Forbes | March 29, 2021 by Jeffrey Steele
A Conference Board survey released last month found considerable uncertainty about how workers will return to the office. As the pandemic neared its one-year anniversary, 44% of survey respondents reported plans for returning to the office or worksite were unknown to them, a figure significantly higher than the September survey’s 37%.
Also last month, real estate data company Clever shared research indicating just 20% of U.S. workers would feel safe working in an office. Some 56% of workers reported they feel their companies are not undertaking appropriate Covid-19 safety measures.
Some of the uncertainty and concern may be erased as employers endeavor to make their offices as safe for returns as possible. They are gaining help toward that goal from building developers, owners and operators, office designers, technology companies and others doing their part to support healthful environments for employees.
Drive to Desk
A case in point is the creation by Building and Land Technology (BLT) of a pandemic-resistant prototype office of the future in Stamford, Ct. Working with global design firm Gensler, BLT has redesigned 1 Elmcroft, its corporate headquarters, from the ground up. Responding to the finding that parking is a highly-sought amenity among hybrid workers, BLT has created a “drive-to-desk” model. It enables workers to avoid public transit by motoring to work and parking on the same level where they work, sidestepping elevators and other potential cross-contamination threats.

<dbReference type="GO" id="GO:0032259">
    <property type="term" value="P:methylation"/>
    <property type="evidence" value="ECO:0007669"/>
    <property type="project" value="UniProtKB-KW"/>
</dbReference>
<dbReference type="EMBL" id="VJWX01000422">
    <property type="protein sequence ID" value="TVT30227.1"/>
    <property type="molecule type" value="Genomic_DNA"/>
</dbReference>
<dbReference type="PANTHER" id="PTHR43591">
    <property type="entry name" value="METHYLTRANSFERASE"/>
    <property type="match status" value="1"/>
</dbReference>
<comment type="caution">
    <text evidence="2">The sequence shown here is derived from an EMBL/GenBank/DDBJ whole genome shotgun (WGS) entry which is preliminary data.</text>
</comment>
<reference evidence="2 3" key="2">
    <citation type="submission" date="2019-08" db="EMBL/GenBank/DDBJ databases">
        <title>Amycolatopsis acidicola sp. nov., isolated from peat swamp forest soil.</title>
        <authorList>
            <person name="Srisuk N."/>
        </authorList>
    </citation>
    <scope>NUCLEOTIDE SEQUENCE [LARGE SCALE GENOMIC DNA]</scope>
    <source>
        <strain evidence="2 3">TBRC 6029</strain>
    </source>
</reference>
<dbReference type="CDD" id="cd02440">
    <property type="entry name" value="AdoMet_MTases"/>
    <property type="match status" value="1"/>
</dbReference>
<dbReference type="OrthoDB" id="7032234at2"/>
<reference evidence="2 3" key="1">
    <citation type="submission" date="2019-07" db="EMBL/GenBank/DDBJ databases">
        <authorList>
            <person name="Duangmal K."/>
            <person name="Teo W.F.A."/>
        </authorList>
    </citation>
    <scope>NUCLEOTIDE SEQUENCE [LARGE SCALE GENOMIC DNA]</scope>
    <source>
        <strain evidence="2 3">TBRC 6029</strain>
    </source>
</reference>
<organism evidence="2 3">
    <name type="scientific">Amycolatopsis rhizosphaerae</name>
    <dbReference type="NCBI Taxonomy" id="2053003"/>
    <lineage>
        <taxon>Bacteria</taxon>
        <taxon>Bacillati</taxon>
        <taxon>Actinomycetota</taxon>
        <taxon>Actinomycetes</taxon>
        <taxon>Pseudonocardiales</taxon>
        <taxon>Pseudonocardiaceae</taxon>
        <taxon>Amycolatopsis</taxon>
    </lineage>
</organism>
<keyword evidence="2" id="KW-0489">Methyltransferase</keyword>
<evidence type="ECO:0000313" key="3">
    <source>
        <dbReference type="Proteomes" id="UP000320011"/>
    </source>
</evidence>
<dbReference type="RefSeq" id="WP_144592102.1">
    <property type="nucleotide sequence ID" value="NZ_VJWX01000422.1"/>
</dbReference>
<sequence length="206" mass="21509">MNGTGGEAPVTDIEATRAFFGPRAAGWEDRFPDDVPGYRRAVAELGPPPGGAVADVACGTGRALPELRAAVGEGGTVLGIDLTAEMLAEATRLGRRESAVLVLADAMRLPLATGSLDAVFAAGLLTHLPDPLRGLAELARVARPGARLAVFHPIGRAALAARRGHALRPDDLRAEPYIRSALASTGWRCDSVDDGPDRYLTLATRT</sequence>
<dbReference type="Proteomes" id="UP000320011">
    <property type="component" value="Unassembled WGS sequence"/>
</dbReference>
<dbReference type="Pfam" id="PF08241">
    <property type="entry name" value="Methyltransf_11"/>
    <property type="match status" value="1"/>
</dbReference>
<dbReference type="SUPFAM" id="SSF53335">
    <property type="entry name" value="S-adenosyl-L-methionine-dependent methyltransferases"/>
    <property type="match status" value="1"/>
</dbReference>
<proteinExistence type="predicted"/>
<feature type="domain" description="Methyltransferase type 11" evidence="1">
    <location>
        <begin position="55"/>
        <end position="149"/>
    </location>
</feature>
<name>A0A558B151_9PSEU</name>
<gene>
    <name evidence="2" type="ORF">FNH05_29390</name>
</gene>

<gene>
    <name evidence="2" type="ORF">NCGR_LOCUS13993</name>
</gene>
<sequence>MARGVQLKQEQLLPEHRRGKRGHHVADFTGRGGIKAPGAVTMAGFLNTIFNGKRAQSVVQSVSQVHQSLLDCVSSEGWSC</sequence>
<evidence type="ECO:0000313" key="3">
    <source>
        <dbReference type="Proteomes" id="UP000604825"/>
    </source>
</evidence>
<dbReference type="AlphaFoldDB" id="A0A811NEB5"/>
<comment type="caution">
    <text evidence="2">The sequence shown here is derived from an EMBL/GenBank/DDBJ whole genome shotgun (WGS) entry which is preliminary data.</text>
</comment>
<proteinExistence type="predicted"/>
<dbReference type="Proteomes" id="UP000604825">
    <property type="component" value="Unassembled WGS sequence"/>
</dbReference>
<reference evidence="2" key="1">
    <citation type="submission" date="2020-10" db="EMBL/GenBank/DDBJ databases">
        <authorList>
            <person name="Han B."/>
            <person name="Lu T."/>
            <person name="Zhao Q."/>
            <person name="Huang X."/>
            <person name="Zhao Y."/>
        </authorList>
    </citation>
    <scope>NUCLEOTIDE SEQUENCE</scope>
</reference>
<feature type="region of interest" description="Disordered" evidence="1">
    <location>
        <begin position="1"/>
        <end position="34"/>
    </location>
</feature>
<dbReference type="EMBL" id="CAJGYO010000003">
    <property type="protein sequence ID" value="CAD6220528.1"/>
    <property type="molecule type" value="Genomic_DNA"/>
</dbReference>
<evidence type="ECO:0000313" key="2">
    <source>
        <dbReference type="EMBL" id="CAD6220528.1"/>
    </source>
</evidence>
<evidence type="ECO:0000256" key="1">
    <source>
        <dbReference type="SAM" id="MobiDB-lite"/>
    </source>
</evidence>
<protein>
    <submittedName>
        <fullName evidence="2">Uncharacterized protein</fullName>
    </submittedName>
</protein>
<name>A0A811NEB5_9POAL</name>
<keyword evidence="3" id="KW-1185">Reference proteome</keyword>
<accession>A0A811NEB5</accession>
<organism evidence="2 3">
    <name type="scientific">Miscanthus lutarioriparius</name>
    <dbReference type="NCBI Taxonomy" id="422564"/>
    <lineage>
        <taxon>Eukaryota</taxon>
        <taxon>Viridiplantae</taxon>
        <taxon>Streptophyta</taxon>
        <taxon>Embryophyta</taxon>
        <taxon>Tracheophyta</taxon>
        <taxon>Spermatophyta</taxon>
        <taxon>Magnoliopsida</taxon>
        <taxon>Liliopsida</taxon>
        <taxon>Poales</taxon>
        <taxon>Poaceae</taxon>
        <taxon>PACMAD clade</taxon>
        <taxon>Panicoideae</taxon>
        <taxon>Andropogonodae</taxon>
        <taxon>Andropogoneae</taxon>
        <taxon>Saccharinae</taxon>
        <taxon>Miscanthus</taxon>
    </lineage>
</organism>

Elsewhere, a visitor-friendly conference room in the 1 Elmcroft lobby enables people from outside the office to enter for meetings with one or a few employees without invading floors full of workers. “Our plans for the office of the future will focus on key priorities that will continue to be relevant in the post-pandemic world,” BLT co-president Michael Handler says. “For health and wellness, air quality and sanitization features will be foundational to creating a pandemic-resistant office.
“Structurally, windows will be operable, yet safe, ushering in fresher air and improving air flow naturally. The air quality measures installed at 1 Elmcroft exceed new OSHA air-quality guidelines released in November 2020.”
Flexibility has also been prioritized at 1 Elmcroft, where three distinct self-contained workspaces of approximately 100,000 square feet each can accommodate both a Covid-era layout and a post-pandemic floor plan. “A de-densified layout accounts for all the precautions we’ve intimately come to know, [such as] greater spacing, increased air flow, separate entrances and exits,” and more, Handler says. “The post-pandemic accommodation allows employers to reintroduce greater numbers of employees, while still maintaining several pandemic-era features [now] part of our everyday lives.”
Covid-19 has taught the world of office design a square peg can’t be forced into a round hole, Handler concludes. “One really needs to evolve their concept of retrofitting to envision a blank canvas,” he points out.
“As such, we had to reimagine the building from the ground up to meet our new standards for health and wellness, transit and traffic and much needed flexibility.”
Better than home
Meantime, the team at Architecture Plus Information (A+I) has conducted more than three dozen interviews with its clients, coming away with the finding offices with row upon row of desks for focused work offer less value to post-pandemic workplaces than collaborative settings where employee meetings and teamwork can take place.